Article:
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|Subject: Re: Magnificent takedown of Piers||Date: 1/12/2013 10:10 AM|
|Author: xLife||Number: 114064 of 143070|
You rely on the Shay's rebellion argument like it is the only point in history that actually matters.
No. I refer to Shays' Rebellion as if it were the catalyst and context for the Constitutional Congress.
In early 1787 John Jay wrote that the rural disturbances and the inability of the central government to fund troops in response made "the inefficiency of the Federal government [become] more and more manifest." Henry Knox observed that the uprising in Massachusetts clearly influenced local leaders who had previously opposed a strong federal government. Historian David Szatmary writes that the timing of the rebellion "convinced the elites of sovereign states that the proposed gathering at Philadelphia must take place."
I like this quote:
"[W]hen the resolution of enslaving America was formed in Great Britain, the British Parliament was advised by an artful man, who was governor of Pennsylvania, to disarm the people; that it was the best and most effectual way to enslave them; but that they should not do it openly, but weaken them, and let them sink gradually, by totally disusing and neglecting the militia."
It supports my argument that the purpose of the Second Amendment was to ensure the existence of well-regulated militias to defend the state against a standing army led by a tyrant and to put down popular rebellions by malcontents like Shays' Rebellion. Also supporting this argument is the fact that President Washington used state militias to do exactly that when he led them against the Whiskey Rebellion.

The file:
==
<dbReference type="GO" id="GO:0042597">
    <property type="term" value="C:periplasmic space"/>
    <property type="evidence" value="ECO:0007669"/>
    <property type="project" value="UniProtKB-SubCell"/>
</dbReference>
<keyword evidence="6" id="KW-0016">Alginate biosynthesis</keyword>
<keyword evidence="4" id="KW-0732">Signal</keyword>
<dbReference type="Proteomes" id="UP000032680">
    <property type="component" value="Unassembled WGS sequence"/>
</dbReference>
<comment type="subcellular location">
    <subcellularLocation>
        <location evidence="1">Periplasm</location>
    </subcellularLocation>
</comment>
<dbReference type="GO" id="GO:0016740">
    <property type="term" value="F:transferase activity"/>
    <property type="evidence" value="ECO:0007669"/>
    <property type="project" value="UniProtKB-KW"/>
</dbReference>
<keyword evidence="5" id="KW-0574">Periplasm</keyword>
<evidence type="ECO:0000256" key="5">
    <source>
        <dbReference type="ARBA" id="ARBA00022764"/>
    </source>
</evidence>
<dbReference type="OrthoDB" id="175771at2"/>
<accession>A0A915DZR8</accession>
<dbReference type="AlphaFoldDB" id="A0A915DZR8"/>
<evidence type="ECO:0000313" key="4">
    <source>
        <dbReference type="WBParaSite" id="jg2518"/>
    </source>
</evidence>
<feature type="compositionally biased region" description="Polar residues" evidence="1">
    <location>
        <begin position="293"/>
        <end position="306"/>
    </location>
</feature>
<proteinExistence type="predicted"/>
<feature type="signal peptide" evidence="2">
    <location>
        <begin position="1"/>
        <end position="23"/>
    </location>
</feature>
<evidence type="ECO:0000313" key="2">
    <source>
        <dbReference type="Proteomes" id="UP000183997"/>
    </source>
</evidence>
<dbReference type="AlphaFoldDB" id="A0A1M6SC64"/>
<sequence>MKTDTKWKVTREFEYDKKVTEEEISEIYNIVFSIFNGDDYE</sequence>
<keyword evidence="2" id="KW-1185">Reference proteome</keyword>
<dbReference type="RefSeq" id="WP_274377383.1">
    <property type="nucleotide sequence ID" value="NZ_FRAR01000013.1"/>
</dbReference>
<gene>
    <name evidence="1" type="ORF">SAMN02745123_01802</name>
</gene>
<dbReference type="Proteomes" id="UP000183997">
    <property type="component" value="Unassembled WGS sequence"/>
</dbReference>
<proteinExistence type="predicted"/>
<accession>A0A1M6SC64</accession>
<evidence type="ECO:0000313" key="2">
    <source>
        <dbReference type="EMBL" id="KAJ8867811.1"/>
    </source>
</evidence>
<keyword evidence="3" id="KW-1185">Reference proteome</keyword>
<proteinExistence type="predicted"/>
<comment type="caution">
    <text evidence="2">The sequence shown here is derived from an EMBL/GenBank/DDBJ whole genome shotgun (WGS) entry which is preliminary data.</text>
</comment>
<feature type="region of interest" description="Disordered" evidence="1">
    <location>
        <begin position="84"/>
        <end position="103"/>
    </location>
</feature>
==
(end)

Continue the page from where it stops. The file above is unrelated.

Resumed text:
Who are the militia, if they be not the people of this country...? I ask, who are the militia? They consist of now of the whole people, except a few public officers."
I've seen this before, but forget who said it. (You don't say.) At the time, 240 years ago, it was more or less true. It isn't anymore.
Indeed, an idiot would say that the second amendment would only apply to the militia...
Perhaps. I'm not saying the Second applies only to militias.
They would ignore the fact that everywhere the term "the people" refers to individual rights but in only one place in the entire thing it would not refer to the individual.
Actually, the phrase "the people" doesn't always refer to individuals. It didn't at the time of the Constitution's writing, and it doesn't now, as in the People's Republic of China. I read something on this recently that was specifically about the use of the phrase in the Constitution, comparing the way "the rights of the people" was used in the Second to it's absence in the other amendments. It argued that "rights of the people" had a collective, not individual, meaning. Can't find it right now, but I'll look it up if you ask nicely.
The second amendment says the "right of the people to keep and bear arms, shall not be infringed."
Actually, it says: "A well regulated militia being necessary to the security of a free state, the right of the people to keep and bear arms shall not be infringed."
You can argue about the meaning of the introductory clause, but leaving it out weakens your argument. It's in there for a reason.
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